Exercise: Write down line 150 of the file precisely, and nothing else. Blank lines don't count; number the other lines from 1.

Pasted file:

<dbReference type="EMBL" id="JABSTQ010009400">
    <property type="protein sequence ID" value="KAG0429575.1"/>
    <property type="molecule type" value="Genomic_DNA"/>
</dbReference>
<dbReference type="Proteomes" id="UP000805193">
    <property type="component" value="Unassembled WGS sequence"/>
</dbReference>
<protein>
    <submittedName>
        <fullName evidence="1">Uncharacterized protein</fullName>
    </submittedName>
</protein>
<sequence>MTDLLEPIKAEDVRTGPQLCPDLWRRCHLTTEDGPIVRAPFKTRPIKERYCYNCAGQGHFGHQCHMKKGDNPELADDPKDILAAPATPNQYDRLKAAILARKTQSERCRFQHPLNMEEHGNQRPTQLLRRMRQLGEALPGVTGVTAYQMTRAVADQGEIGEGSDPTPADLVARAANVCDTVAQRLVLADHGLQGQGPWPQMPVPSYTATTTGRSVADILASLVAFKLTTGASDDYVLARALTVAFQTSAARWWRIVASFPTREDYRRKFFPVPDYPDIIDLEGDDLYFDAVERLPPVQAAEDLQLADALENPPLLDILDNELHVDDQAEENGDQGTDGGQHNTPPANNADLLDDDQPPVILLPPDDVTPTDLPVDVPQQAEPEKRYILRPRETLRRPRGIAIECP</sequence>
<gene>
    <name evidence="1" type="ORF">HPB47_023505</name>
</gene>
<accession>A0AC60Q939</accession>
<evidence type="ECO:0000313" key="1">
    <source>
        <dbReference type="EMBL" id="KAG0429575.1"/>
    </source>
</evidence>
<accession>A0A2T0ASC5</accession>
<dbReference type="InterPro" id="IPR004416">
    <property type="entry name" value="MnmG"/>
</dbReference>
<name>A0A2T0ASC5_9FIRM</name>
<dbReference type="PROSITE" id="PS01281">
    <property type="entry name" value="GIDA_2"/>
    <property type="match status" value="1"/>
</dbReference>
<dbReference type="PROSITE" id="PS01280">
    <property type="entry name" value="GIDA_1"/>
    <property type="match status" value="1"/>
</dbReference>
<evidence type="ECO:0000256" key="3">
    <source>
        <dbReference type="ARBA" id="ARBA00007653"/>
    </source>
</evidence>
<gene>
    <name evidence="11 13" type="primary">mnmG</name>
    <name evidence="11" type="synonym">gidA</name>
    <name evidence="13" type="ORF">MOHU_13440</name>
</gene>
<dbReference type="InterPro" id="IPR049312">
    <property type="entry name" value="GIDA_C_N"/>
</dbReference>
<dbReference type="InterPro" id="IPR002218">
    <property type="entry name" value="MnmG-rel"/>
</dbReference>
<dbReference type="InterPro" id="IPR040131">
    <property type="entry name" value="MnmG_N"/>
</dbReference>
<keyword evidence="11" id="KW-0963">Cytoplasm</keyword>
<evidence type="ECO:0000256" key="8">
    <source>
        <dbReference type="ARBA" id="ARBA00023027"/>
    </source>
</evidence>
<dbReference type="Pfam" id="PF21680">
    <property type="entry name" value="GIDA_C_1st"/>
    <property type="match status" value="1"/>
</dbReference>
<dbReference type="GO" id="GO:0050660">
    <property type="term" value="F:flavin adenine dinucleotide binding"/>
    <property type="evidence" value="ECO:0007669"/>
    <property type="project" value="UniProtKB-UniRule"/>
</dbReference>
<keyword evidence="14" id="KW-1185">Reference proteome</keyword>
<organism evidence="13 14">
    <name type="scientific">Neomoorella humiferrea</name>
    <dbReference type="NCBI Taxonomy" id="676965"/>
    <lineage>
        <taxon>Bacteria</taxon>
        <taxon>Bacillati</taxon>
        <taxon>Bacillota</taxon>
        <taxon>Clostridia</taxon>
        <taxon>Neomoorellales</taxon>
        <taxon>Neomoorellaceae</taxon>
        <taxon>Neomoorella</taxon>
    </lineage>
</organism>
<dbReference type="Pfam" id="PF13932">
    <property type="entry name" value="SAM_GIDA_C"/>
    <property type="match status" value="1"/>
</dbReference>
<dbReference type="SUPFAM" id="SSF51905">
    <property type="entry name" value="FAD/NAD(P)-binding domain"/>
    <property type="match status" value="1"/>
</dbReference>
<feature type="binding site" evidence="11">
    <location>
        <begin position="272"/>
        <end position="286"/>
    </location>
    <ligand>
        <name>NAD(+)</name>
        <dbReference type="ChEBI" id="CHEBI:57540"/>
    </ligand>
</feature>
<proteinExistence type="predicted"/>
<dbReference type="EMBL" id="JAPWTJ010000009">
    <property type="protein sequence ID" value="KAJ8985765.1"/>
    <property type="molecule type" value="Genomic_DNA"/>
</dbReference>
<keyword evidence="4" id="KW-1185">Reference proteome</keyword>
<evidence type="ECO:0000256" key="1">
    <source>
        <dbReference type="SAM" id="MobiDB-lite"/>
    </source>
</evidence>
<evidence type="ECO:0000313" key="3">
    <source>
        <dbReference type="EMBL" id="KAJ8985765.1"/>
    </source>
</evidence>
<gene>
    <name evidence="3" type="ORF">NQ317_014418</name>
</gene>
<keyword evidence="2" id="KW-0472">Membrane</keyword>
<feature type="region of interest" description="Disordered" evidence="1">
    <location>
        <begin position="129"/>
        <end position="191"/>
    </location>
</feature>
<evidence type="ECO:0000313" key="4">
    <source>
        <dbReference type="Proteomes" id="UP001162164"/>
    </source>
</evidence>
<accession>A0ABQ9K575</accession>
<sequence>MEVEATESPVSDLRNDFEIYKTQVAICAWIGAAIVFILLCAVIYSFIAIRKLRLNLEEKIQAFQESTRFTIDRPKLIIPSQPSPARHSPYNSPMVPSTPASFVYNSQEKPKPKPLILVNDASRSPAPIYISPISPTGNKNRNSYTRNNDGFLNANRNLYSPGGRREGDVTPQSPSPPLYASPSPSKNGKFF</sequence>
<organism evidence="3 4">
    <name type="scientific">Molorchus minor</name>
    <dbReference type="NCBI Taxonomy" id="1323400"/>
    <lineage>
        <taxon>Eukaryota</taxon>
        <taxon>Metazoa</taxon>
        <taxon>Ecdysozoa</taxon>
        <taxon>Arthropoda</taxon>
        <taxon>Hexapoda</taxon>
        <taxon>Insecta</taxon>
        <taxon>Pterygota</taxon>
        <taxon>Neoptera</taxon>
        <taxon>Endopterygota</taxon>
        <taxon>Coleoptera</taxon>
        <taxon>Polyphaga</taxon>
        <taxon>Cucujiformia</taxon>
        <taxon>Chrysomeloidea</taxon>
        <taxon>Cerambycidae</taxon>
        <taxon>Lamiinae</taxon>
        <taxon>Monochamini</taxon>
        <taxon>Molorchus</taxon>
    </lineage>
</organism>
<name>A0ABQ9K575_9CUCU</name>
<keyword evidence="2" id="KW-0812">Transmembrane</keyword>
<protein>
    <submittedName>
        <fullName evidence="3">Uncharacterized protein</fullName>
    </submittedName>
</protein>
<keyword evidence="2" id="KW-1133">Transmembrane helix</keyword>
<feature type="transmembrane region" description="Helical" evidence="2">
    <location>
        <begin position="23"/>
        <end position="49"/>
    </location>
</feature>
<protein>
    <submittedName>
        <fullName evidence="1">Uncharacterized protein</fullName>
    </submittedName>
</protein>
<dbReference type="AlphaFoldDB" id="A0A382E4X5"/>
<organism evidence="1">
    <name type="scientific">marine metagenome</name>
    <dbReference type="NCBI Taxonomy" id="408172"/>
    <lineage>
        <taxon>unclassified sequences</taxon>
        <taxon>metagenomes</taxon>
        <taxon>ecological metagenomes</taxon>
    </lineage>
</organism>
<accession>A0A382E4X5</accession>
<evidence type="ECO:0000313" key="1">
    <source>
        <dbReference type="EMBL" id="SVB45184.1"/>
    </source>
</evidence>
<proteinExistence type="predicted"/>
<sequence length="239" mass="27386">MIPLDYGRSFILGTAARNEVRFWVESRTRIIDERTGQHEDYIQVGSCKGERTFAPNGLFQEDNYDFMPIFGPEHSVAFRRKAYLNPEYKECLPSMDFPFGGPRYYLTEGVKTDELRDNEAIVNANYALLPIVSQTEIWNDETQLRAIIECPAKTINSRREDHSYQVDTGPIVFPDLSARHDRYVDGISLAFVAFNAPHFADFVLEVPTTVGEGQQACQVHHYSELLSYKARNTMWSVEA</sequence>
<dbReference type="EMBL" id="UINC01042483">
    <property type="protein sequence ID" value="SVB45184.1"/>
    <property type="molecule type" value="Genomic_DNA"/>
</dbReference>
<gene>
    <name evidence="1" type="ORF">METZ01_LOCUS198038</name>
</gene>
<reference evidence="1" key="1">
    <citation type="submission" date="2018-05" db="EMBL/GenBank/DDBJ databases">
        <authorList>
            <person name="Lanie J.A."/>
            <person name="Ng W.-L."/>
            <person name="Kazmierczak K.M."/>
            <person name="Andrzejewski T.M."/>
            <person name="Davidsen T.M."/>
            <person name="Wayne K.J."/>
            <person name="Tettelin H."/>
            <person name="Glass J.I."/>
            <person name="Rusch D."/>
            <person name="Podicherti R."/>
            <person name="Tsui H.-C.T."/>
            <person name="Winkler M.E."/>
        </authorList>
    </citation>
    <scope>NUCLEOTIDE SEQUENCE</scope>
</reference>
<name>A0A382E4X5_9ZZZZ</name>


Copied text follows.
        <taxon>Cucujiformia</taxon>